153 Sumer Market, near Clock Tower, Jodhpur
Globe Trekker's Route
Palaces, desert forts, amazing food and warm hospitality – Globe Trekker is back in incredible India! This time the GT crew explored the very heart of India – Delhi and Rajasthan – on an exciting 1,200 km route from the vibrant capital of Delhi to the rural corners of beautiful Rajasthan.
After a few days of exploring Delhi’s melting pot of culture, history and food, Holly and the GT crew moved on to the state of kings via Vrindavan, a small and beautiful place on the Yamuna river, only kilometres away from the border to Rajasthan.
From there it was on to Jaipur, the capital of Rajasthan and pink city that excites with majestic forts in the hills and elephants marching side by side in traffic with camels, rickshaws and fancy cars. From here, the famously blue city of Jodhpur can be reached by car or train and it won’t disappoint – the more relaxed atmosphere combined with local traditional dress and craftsmanship is balm onto the traveller’s soul after the hustle bustle of Jaipur and Delhi.
Bundi with the annual colourful Bundi Utsav Festival rounded off an amazing trip that culminated in a feast of local Rajasthani cuisine and fireworks for the gods!
Recommended Hotels by the Globe Trekker Crew
Ranbanka Palace is one of the many beautiful heritage hotels scattered throughout Rajasthan that offer beautiful accommodation honouring the traditionally very luxurious style of the Maharajas and old Emperors. Ranbanka Palace offers particularly beautiful rooms, tastefully decorated, and a beautiful lush garden where meals are served throughout the day and night. It offers venues for all functions as well as a gorgeous spa, where guests can indulge in some pampering after a long day of exploring the blue city of Jodhpur.
- Ranbanka Jodha Hotels Pvt. Ltd., Ranbanka Palace, Circuit House, Jodhpur – Rajasthan, INDIA
- Ph: +91 291 251 2800-03
- Fax: +91 291 251 0162
- E: firstname.lastname@example.org
- Web: http://www.ranbankahotels.com/
The Hotel Mandawa Haveli is one of four hotels of the Mandawa Hotels group. Centrally located in Jaipur on Sansar Chandra Road, this marvellous old mansion with its beautiful green courtyard and terraces offers a charming serenity in midst of the hustle bustle of Rajasthan’s largest city.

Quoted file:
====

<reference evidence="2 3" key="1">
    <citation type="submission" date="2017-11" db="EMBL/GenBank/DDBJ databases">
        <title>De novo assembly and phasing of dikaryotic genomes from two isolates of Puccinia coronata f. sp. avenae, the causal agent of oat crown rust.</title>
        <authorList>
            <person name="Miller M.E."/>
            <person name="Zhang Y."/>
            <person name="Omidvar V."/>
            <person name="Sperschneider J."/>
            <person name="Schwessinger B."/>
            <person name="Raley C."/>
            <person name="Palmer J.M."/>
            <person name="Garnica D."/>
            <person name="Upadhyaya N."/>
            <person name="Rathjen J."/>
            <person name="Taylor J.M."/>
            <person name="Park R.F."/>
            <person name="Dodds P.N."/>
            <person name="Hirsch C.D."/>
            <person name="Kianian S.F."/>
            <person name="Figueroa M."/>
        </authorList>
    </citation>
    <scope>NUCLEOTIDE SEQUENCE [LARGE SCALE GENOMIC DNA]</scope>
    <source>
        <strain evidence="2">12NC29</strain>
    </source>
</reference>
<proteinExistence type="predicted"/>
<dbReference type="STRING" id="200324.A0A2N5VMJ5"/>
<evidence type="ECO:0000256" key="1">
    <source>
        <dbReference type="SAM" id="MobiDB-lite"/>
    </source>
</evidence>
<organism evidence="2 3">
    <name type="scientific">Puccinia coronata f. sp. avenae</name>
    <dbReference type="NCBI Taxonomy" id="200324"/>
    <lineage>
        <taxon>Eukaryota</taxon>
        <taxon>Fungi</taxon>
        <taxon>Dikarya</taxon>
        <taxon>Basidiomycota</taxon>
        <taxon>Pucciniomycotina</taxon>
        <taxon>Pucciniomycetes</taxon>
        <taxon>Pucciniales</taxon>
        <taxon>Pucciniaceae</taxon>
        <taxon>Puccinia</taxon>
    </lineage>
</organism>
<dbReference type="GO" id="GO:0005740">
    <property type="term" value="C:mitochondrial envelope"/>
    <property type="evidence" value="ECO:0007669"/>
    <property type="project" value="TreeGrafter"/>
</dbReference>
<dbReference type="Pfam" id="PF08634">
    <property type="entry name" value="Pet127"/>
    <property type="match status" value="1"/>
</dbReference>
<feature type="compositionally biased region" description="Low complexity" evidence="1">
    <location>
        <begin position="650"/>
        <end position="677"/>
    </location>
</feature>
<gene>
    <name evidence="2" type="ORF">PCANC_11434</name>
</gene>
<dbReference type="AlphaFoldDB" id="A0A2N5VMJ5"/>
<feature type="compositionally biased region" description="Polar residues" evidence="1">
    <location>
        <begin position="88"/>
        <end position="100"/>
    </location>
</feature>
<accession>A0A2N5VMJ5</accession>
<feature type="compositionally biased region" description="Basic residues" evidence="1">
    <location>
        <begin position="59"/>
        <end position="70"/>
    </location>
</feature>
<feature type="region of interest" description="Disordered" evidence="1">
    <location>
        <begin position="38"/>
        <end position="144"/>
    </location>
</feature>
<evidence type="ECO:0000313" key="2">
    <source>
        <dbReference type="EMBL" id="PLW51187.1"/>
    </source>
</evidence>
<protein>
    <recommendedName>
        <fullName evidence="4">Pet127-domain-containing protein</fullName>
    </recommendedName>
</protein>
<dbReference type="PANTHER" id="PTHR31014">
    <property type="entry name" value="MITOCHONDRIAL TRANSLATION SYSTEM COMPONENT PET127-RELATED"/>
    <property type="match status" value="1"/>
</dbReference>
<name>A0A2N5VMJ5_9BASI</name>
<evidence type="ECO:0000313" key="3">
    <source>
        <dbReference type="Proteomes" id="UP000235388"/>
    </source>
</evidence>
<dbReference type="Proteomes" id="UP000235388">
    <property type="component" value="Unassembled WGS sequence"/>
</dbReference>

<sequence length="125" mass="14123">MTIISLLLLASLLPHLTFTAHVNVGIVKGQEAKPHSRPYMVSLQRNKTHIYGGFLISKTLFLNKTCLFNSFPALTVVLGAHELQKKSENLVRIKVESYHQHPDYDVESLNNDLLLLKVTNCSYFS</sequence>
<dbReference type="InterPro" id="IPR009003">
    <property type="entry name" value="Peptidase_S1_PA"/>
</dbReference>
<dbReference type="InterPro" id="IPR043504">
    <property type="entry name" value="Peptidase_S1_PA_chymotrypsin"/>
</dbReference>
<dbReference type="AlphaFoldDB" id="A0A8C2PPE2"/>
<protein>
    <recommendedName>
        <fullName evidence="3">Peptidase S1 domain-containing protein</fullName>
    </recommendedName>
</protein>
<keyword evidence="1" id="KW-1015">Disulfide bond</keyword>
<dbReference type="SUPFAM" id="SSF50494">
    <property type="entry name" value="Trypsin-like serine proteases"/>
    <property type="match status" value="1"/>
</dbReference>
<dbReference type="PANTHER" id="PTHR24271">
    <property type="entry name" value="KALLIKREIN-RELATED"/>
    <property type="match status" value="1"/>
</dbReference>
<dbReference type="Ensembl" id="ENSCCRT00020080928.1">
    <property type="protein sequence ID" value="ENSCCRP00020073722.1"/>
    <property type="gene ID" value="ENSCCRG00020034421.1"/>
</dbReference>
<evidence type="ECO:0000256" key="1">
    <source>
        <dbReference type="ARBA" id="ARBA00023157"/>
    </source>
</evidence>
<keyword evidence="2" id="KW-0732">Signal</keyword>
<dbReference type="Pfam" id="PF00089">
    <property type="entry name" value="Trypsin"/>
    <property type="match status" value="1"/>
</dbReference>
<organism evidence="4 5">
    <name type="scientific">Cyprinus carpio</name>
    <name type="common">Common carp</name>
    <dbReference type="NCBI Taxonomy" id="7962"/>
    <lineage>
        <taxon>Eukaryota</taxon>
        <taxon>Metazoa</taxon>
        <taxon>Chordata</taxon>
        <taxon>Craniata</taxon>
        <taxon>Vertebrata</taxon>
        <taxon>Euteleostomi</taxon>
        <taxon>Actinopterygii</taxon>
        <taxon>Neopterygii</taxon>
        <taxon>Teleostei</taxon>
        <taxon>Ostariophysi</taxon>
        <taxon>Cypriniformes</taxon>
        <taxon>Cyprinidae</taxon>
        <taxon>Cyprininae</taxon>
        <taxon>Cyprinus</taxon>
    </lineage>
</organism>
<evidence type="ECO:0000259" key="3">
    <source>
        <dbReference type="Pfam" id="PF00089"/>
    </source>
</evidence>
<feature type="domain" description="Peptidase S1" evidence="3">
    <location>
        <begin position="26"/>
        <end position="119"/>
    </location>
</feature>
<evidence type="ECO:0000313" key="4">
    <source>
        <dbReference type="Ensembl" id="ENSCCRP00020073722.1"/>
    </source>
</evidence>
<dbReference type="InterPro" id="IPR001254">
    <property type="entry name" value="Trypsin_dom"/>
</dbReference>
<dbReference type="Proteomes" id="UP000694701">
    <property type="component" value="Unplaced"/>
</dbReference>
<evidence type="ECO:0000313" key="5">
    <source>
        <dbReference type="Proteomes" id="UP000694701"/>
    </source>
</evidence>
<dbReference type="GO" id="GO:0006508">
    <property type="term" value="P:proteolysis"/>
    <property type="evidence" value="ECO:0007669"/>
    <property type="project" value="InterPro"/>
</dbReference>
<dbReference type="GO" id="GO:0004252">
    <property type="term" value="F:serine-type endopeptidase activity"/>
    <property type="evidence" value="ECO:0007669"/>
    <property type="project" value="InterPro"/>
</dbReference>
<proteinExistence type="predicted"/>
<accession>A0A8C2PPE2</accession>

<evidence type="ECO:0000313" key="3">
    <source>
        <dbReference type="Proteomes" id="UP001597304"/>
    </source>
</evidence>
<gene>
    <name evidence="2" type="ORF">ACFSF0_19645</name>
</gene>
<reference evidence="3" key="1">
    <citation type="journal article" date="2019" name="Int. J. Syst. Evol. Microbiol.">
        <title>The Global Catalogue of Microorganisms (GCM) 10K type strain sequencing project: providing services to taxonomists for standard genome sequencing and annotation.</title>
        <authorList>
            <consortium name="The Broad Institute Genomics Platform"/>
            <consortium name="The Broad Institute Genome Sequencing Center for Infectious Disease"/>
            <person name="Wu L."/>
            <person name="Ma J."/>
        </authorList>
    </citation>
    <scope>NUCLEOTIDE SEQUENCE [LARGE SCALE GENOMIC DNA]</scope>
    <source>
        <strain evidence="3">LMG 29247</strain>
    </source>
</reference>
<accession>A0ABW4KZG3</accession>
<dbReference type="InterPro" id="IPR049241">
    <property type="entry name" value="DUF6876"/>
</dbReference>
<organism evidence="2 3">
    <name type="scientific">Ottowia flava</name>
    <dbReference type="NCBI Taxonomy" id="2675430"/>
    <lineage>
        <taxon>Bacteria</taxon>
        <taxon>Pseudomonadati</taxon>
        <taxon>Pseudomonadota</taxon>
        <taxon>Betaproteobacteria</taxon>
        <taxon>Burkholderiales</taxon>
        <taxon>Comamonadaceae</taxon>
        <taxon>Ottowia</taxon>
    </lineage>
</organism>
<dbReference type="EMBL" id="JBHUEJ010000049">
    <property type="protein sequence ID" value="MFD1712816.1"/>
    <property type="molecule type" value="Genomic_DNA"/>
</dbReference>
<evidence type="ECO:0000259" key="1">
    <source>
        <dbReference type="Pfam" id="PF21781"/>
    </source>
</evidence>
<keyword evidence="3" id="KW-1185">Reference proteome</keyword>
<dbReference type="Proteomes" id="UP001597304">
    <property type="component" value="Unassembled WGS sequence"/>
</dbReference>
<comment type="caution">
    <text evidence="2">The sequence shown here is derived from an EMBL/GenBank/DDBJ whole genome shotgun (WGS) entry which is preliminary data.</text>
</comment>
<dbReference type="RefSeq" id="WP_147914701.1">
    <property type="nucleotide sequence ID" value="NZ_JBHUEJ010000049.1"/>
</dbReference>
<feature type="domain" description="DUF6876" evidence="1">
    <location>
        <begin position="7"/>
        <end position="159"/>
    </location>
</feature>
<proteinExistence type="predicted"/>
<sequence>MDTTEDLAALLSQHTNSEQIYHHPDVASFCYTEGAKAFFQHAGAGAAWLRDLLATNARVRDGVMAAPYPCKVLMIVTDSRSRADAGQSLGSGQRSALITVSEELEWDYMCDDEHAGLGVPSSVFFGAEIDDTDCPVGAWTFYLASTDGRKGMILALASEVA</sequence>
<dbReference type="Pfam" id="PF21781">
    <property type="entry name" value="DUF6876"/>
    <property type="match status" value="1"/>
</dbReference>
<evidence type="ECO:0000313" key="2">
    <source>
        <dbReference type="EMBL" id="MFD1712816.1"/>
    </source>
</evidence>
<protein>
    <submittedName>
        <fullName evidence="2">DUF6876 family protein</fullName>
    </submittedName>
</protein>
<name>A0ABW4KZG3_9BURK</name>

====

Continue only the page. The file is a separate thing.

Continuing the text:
The 70 rooms are all individually decorated in traditional style with large royal portraits adorning the different rooms. The haveli turned hotel is owned and managed by the grandson of the royal family and the family ensures diligently that staff will provide their guests with excellent customer service, a warm atmosphere and a good traditional Indian food.
- Sansar Chandra Road, Jaipur – Rajasthan 302 001, INDIA
- Ph: +91 141 371194 / 2374112 / 2374130 / 5106081
- Fax: +91 141 2372084
- E: email@example.com / firstname.lastname@example.org
- Web: http://www.mandawahotels.com
It must have been the exceptional service and warm atmosphere at Ratan Vilas that made this heritage hotel a favourite of the Globe Trekker crew whilst filming in Jodhpur. The mansion, built in 1920 by Maharaja Ratan Singhji of Raoti, offers a number of lovely rooms, a magnificent swimming pool and beautiful decorations that offer a glimpse into a bygone era. The mansion-turned-hotel is still owned and run by the Maharaja family; rooms fill fast and so booking in advance is advised especially during the peak season.
- Loco Shed Road, near Bhaskar Circle, Ratanada, Jodhpur – Rajasthan 342001
- Ph: +91 291 2614418 / 2613011 / 5132448
- Fax: +91 291 2614418
- E: email@example.com / firstname.lastname@example.org
- Web: http://www.ratanvilas.com/
Where to Stay
Ratan Vilas Jodhpur
Budget: £30-£50 depending on season and room category
Ranbanka Palace – A Heritage Hotel in Jodhpur
Budget: £50-£150 depending on season and room category
Hotel Mandawa Haveli Jaipur
Budget: £30-£100 depending on season and room category
Maharajas’ Express – the World’s Leading Luxury Train
Budget: £4000 and up for 8 days and 7 nights on board the luxury train
- Lonely Planet Rajasthan, Delhi & Agra
- The Rough Guide to Rajasthan, Delhi & Agra
- Lonely Planet India
- Wanderlust and Lipstick
- City of Djinns (William Dalrymple)
A Huge Thanks to the Following Companies
- Incredible !ndia (Ministry of Tourism)
- Rajasthan Tourism
- Rajasthan Tourism Board – Bundi Utsav Festival
- Maharajas’ Express – World’s Leading Luxury Train
- Mehrangarh Museum Trust, Fort Jodhpur
H.H. Maharaja Gajsingh II of Jodhpur
- Sulabh International Social Service Organisation
- Hotel Mandawa Haveli
Thakur Randhir Vikram Singh Mandawa
- Best Western Sky City Hotel Gurgaon
Best Western India
- Ranbanka Palace – A Heritage Hotel in Jodhpur
- Hotel Ratan Vilas Jodhpur
by Zaynin Kanji
Delhi & Rajasthan
Delhi and Agra
The Rise and Fall of the...
Delhi and Rajasthan
Five Minutes In…
The Grassroots Tour
Five Minutes In…
Planet Food: Delhi
Private: Planet Food
Moslem Empires: Ottomans,...
Lutyen’s Delhi: Rashtrapati...
Introduction to Delhi
Delhi history and travel
The Bundi Utsav Festival -...
The Taj Mahal: Monumental
Vrindavan, The Birthplace of...
All Aboard The Maharajas'...
Lutyen’s Architecture in...
Introduction to Indian
Mango - India's divine fruit
The Tricky Tracks of...
The Mughlai Cuisine
Kangra Valley Railway to...
Important Historical Sites of...
The Hippie Trail: A...
Study Guide: The Mongol
Rogan Josh: A Classic...
Khari Baoli spice market in...
Bazaar: Delhi & Rajasthan...
Tandoori, Naan and Roti
Great Explorers: Asia
The Ultimate Guide to Tipping...
Tough Trains India with Zay...
Globe Trekker Top 10 of 2015
Driving in Delhi...